Siemens exec breaks down borders, connects

February 1, 2007


When you think of boundary-breaking tech marketing, Apple, YouTube, MySpace and Google come to mind, not Berlin and Munich, Germany-based Siemens AG. Yet the quiet, understated Siemens is best-in-class at global marketing.

Listening to Jack Bergen, senior vice president of corporate affairs and marketing for the $110.8 billion Siemens, you realize Bergen is no ordinary marketer. Bergen is a multidisciplinary executive who was born to break down borders.

He’s a former Army Ranger and Vietnam vet who graduated from West Point and taught English, philosophy and ethics at the military academy. He worked as a strategic planner at the Pentagon during the Reagan administration and was the chief speech writer for Secretary of Defense Caspar Weinberger.

Before joining Siemens in 2001, Bergen was the founding president of New York-based Council of Public Relations firms. He played a key role in the Westinghouse-CBS merger and was CEO of GCI Group, Grey Advertising’s PR arm based in New York. Bergen’s held top positions at Hill & Knowlton, RCA and GE.

So what’s a West Point grad doing at the top of one of the world’s biggest technology organizations? He’s helping Siemens CEO Klaus Kleinfeld write the playbook on business-to-business tech marketing.

Consider these facts: Siemens invests $6.3 billion in R&D annually and 75% of Siemens’ revenue comes from products that didn’t exist five years ago. They have more than 53,000 active patents and created 8,800 inventions in their last fiscal year.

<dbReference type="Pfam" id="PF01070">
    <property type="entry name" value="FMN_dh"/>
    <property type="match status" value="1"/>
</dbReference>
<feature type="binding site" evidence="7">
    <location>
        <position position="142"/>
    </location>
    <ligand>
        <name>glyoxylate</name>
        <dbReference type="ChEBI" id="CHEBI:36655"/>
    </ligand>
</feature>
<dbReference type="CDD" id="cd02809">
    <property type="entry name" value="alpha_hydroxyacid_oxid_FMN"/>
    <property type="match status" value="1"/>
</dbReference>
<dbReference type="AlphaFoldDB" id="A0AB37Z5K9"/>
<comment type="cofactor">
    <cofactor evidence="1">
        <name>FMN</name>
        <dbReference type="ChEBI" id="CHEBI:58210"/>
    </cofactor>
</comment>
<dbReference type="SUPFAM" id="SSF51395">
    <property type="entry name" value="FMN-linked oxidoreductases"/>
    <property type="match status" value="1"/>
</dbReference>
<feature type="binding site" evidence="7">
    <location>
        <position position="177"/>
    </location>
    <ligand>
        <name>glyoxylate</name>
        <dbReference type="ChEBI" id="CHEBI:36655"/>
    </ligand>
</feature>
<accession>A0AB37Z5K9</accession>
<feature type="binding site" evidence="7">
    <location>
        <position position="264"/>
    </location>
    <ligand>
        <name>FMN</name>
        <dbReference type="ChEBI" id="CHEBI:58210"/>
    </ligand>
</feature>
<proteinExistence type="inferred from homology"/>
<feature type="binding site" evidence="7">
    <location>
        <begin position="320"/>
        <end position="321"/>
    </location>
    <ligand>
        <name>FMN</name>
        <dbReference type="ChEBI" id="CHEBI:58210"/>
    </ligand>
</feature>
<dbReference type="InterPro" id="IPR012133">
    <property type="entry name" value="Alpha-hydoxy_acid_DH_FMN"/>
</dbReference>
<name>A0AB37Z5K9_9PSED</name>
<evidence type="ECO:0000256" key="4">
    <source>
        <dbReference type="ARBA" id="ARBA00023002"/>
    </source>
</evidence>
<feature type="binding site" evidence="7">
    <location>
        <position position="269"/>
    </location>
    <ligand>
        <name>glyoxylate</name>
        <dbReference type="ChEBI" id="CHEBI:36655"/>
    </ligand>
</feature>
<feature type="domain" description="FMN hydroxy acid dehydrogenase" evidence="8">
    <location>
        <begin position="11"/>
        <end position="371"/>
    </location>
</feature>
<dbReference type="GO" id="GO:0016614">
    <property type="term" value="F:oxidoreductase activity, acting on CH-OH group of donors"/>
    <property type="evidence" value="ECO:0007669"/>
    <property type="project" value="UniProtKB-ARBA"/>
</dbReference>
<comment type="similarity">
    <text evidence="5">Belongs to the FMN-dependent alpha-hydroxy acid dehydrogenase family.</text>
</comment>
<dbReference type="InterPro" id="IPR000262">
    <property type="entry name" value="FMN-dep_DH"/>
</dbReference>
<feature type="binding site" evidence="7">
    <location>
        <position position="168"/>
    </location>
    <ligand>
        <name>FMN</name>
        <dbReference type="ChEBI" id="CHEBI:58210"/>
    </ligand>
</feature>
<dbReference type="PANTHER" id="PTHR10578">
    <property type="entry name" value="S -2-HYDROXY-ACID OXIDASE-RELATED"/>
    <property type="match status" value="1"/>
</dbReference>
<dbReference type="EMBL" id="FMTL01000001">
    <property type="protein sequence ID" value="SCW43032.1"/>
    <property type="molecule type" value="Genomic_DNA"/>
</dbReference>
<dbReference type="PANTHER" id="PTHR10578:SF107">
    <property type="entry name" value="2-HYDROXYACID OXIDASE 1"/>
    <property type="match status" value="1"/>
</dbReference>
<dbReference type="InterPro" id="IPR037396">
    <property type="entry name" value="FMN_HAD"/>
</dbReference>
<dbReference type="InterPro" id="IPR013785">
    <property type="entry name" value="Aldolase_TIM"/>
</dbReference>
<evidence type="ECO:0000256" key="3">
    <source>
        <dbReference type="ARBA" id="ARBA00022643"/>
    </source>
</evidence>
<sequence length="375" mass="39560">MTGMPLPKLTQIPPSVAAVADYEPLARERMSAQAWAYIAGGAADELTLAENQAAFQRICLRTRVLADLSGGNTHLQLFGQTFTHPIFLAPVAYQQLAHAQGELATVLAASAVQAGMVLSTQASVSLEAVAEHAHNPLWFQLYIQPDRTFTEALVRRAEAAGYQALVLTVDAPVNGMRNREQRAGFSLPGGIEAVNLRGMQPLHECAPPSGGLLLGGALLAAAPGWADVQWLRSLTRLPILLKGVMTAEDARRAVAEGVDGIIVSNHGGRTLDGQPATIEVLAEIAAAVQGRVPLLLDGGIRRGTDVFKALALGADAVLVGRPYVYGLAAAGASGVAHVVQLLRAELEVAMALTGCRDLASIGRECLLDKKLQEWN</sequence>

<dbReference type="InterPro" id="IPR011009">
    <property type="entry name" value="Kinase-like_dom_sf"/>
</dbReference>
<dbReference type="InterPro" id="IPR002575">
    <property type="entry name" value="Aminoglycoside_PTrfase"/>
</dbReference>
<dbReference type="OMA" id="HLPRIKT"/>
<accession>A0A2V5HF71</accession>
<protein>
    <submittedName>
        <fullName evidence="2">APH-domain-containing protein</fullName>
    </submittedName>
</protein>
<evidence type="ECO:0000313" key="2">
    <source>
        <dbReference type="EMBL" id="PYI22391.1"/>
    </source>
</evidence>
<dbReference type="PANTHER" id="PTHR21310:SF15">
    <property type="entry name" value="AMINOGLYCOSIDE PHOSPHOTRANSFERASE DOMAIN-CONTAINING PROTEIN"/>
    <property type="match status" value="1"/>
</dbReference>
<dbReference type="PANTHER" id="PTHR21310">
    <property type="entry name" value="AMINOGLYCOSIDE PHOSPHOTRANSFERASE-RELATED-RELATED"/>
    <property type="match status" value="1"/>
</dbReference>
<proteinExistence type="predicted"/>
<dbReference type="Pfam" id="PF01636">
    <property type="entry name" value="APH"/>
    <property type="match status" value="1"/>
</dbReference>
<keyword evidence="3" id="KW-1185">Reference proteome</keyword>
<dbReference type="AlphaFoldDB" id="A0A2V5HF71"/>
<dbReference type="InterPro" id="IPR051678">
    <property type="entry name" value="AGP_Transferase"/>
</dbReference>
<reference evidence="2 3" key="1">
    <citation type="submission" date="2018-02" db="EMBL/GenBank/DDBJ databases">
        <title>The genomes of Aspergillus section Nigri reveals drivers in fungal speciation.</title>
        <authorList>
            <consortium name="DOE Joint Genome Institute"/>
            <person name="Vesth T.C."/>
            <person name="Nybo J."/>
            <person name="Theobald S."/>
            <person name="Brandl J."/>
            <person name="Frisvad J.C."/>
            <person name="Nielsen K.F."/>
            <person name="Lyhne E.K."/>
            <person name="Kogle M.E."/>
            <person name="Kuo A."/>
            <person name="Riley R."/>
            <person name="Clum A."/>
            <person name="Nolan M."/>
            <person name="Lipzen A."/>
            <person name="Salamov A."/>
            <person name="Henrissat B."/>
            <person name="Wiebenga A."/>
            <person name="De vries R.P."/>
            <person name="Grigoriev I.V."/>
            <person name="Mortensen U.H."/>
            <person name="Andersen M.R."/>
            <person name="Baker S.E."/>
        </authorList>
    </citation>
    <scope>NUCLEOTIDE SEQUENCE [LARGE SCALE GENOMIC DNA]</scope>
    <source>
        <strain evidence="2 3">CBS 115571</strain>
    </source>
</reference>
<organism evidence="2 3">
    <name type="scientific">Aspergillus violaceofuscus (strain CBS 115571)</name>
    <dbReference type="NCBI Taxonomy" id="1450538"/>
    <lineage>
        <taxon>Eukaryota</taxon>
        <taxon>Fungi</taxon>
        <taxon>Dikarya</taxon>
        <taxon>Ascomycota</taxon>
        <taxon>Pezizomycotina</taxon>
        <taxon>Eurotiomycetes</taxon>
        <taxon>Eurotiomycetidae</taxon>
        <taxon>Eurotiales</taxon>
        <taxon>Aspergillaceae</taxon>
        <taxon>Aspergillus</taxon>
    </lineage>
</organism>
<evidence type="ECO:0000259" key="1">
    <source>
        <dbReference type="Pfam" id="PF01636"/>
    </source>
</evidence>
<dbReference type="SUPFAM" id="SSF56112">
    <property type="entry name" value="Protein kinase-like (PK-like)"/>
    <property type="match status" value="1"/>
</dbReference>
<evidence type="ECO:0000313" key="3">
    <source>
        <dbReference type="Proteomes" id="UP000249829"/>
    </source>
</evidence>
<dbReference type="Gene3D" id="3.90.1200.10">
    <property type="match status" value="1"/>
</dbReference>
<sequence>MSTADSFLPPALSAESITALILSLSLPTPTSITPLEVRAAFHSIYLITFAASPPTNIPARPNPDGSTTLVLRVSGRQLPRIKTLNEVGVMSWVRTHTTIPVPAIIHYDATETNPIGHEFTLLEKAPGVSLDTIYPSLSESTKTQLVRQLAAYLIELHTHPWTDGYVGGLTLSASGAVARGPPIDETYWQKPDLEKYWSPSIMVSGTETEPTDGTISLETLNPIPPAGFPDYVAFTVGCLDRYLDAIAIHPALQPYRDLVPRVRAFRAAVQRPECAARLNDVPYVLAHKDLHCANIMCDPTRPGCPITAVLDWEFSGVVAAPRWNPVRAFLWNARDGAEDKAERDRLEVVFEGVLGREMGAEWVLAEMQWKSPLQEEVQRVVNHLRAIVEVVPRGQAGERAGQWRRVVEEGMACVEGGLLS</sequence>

The 159-year-old company operates in 190 countries, employs 460,000 people and ranks No. 21 on the Fortune 500 list. The company has a market cap of $85.8 billion.

Siemens markets under the tagline, “Siemens Global Network of Innovation.” Bergen is not happy with the line. “We’re working on changing that,” Bergen says. “It doesn’t really help us cross borders,” he adds. Crossing borders and connecting with customers is what Bergen’s marketing playbook is all about. He wants to tear down geographical, organizational and functional boundaries.

One way Bergen crosses geographical borders is by linking his CEO with the world’s power players. Bergen is proud of his executive relationship management program.

“When Klaus Kleinfeld became CEO, we set up a system for him so that he could very quickly get to know people,” says Bergen.

Bergen and his team identified global leaders who Kleinfeld felt he should know to advance Siemens’ business.

“We saw an article in The New York Times about Hank Paulson—who is now the Treasury Secretary and had been head of Goldman Sachs—doing a lot of running when he traveled,” Bergen says. “Here was an opportunity for the boss to make a connection—a personal connection. It could be a phone call. It could be a note. It could be an e-mail.”

Knowing Kleinfeld is a marathoner who wanted to build relationships on Wall Street, Bergen proposed an e-mail from Kleinfeld to Paulson that read in part, “I’m going to show my wife this article about you and your itinerate life. She’s always on my case (about) traveling so much and always spending so much time running.”